The Skaggs Institute
for Chemical Biology
Studies of Macromolecular Recognition by Multidimensional Nuclear Magnetic Resonance
P.E. Wright, H.J. Dyson, M. Martinez-Yamout, R. De Guzman, B. Buck-Koehntop, J. Ferreon, M. Kostic, C. Lee, T. Nishikawa, K.
Sugase, J. Wojciak, M. Zeeb, M. Landes, E. Manlapaz
between molecules are of fundamental importance in all biological processes. An
understanding of how biological macromolecules such as proteins and nucleic acids
recognize each other is essential for understanding the fundamental molecular events
of life. Knowledge of the 3-dimensional structures of biological macromolecules
is key to understanding their interactions and functions and also forms the basis
for rational design of new drugs. A particularly powerful method for mapping the
3-dimensional structures and interactions of these macromolecules in solution is
multidimensional nuclear magnetic resonance (NMR) spectroscopy. We are applying
this method to study a number of protein-protein and proteinnucleic acid interactions
of fundamental importance in health and disease.
regulation in eukaryotes relies on protein-protein interactions between DNA-bound
factors and coactivators that, in turn, interact with the basal transcription machinery.
A major effort in our laboratory is focused on elucidation of the structural principles
that determine specificity of key protein-protein interactions involved in regulation
of gene expression. The transcriptional coactivator CREB-binding protein (CBP) and
its ortholog p300 play a central role in cell growth, differentiation, and development
in higher eukaryotes. CBP and p300 mediate interactions between a number of gene
regulatory proteins and viral proteins, including proteins from several tumor viruses
and hepatitis B virus. Understanding of the molecular mechanisms by which CBP recognizes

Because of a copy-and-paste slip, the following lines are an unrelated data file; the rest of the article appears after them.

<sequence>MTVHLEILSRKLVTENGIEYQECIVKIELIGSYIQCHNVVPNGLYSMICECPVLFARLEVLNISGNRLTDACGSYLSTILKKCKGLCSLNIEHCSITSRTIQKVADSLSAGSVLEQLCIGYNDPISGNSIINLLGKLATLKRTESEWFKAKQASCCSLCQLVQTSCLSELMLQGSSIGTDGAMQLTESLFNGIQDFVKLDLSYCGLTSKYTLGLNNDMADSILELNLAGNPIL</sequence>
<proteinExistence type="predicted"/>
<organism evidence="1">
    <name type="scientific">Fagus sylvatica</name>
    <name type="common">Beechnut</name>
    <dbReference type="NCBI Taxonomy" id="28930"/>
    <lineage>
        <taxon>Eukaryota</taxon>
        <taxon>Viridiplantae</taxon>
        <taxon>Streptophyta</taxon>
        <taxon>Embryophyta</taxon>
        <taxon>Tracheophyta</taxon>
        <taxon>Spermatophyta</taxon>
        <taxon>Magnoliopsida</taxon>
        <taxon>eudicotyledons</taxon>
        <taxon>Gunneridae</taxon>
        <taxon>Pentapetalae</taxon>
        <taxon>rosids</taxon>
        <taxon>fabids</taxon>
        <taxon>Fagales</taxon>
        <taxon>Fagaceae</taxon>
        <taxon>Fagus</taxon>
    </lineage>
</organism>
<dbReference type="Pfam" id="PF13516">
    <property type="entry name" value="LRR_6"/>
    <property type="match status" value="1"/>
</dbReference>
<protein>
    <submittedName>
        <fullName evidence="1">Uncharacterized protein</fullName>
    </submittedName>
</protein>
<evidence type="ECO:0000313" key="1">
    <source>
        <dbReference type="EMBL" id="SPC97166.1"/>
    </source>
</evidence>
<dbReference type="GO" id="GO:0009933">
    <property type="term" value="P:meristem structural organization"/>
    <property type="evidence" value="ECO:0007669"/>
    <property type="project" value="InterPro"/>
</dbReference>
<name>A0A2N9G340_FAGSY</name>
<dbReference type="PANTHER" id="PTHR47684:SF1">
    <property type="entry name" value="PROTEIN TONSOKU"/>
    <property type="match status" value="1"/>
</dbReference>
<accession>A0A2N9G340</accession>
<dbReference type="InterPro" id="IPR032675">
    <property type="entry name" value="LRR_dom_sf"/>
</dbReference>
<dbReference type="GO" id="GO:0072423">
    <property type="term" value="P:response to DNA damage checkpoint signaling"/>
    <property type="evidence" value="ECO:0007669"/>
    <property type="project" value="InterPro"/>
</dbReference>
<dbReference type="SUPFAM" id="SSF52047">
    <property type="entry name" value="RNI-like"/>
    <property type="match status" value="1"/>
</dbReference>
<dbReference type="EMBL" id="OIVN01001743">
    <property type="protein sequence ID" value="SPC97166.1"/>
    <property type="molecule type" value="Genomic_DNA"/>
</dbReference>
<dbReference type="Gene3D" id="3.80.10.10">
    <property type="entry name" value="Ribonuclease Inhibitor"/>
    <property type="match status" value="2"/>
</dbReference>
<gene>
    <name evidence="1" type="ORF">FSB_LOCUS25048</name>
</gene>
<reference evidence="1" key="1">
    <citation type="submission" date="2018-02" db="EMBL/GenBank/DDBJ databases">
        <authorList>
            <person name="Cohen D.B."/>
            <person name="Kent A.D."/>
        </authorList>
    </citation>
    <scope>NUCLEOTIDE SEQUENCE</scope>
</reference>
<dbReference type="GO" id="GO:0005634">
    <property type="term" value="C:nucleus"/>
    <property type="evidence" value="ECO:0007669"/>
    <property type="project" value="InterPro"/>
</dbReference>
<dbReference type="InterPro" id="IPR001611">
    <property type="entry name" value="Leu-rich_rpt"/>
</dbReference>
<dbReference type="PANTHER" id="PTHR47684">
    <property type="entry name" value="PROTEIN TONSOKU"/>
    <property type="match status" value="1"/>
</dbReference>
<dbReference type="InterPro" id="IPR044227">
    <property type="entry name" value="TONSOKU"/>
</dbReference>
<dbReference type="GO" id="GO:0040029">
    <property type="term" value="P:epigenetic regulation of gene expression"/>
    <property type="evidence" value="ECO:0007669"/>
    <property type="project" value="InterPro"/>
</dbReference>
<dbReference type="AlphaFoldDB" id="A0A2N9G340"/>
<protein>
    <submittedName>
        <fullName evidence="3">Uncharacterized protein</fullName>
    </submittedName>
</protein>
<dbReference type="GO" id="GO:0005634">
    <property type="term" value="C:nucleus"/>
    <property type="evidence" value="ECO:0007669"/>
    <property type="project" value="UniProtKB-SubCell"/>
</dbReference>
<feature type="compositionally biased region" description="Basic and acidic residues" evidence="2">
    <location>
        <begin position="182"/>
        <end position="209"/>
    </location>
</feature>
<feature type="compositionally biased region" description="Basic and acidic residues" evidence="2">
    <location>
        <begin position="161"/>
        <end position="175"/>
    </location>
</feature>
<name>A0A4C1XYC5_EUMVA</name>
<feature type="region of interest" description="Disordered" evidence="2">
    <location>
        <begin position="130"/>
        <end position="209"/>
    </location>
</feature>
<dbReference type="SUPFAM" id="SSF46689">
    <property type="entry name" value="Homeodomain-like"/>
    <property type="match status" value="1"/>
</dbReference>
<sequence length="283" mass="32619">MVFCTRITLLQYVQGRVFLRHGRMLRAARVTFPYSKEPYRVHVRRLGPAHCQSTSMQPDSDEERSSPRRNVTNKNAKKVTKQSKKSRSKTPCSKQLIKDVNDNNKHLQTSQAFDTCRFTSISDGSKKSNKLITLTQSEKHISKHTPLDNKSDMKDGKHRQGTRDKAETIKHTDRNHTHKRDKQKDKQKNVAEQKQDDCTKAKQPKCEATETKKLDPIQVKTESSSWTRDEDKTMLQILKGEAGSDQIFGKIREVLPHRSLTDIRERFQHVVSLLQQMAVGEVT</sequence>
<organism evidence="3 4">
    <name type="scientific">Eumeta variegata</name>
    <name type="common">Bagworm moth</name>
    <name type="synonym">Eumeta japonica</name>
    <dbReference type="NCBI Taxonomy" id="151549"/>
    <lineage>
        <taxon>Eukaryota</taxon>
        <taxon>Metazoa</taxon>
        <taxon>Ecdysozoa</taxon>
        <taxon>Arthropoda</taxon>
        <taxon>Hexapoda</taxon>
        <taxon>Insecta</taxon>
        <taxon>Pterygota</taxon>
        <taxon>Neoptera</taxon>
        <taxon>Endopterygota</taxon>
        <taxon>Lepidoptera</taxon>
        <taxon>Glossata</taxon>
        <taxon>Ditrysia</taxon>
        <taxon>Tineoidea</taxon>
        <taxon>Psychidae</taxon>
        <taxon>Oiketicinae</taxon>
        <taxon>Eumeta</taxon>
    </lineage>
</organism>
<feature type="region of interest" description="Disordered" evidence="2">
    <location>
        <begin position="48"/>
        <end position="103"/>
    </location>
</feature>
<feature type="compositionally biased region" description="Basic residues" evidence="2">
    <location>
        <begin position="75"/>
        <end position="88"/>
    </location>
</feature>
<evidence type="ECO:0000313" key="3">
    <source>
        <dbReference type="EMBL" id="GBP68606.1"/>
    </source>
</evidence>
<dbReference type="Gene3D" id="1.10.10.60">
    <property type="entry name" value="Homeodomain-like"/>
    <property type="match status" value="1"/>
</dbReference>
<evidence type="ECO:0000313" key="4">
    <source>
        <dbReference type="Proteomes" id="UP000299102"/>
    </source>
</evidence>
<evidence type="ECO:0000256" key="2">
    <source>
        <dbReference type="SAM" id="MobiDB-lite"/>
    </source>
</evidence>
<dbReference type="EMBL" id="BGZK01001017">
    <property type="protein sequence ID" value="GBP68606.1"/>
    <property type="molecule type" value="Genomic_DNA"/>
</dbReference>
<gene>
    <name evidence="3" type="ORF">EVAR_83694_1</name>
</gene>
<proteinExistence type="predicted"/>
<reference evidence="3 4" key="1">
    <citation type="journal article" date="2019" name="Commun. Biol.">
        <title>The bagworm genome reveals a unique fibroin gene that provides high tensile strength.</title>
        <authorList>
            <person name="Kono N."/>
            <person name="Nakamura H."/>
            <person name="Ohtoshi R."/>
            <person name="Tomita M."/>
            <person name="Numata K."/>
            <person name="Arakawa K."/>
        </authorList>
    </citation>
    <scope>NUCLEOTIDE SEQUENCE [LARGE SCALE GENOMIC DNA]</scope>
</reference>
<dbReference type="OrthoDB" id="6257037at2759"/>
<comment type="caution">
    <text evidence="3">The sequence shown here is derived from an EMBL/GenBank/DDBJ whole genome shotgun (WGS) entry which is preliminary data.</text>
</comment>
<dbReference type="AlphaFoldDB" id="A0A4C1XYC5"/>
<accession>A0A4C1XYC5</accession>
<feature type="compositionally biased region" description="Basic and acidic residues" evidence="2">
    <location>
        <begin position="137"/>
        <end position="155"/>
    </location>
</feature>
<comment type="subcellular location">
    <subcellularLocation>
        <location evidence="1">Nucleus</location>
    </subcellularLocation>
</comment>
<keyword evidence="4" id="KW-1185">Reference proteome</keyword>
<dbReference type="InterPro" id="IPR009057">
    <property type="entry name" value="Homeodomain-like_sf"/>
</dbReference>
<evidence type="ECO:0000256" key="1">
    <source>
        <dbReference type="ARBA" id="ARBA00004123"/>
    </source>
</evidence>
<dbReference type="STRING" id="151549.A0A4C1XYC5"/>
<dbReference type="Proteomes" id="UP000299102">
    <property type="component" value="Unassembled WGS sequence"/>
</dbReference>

its various target proteins is of fundamental biomedical importance. CBP has been
implicated in diverse human diseases such as leukemia, cancer, and mental retardation
and is a novel target for therapeutic intervention.
We have initiated a major program to
determine the structure of CBP and p300 and map their functional interactions with
other components of the transcriptional machinery. Our research reveals that many
regions of these coactivators are intrinsically disordered, as are many of the transcriptional
regulatory proteins with which they interact. Indeed, our work has indicated that
coupled folding and binding processes play a major role in transcriptional regulation.
We have begun NMR relaxation experiments
to elucidate the mechanism of coupled folding and binding processes and to identify
hot spots in protein-protein interfaces that could potentially be targeted
by small-molecule inhibitors. We are using these methods to investigate the interactions
involved in the regulation of hypoxia. The hypoxia-inducible transcription factor
Hif-1 activates genes that are crucial for cell survival under hypoxic conditions;
this activation is accomplished through interactions between its α-subunit
(Hif-1α) and the Taz1 zinc finger motif of CBP/p300. The hypoxic response, which plays an
important role in tumor progression and metastasis, is tightly regulated in the
cell. In particular, the protein CITED2 functions as a negative feedback regulator
that inhibits Hif-1α by competing for binding to CBP/p300. We have determined the 3-dimensional structures
of the complexes consisting of either Hif-1α or CITED2 and the Taz1 domain of CBP. CITED2 and Hif-1α
bind to partially overlapping surfaces of the Taz1 domain and compete for binding
through a highly conserved sequence motif. NMR relaxation experiments show that
the strongest interactions made by CITED2 are in regions where Hif-1α binds most weakly, and vice versa. This work provides new insights into the mechanism
by which intrinsically unstructured proteins can compete effectively for binding to a common target within the complex macromolecular assembly that regulates transcription.
Some years ago, we determined the 3-dimensional
structure of the kinase inducible activation domain (pKID) of the transcription
factor CREB bound to its target domain (the KIX domain) in CBP. The structure provides
a starting point for design of small molecules that can inhibit the CREB-KIX interactions,
an important goal in development of novel therapeutics for treatment of diabetes.
We have now developed relaxation dispersion methods to investigate the pathway by
which the intrinsically disordered pKID folds into an ordered structure on binding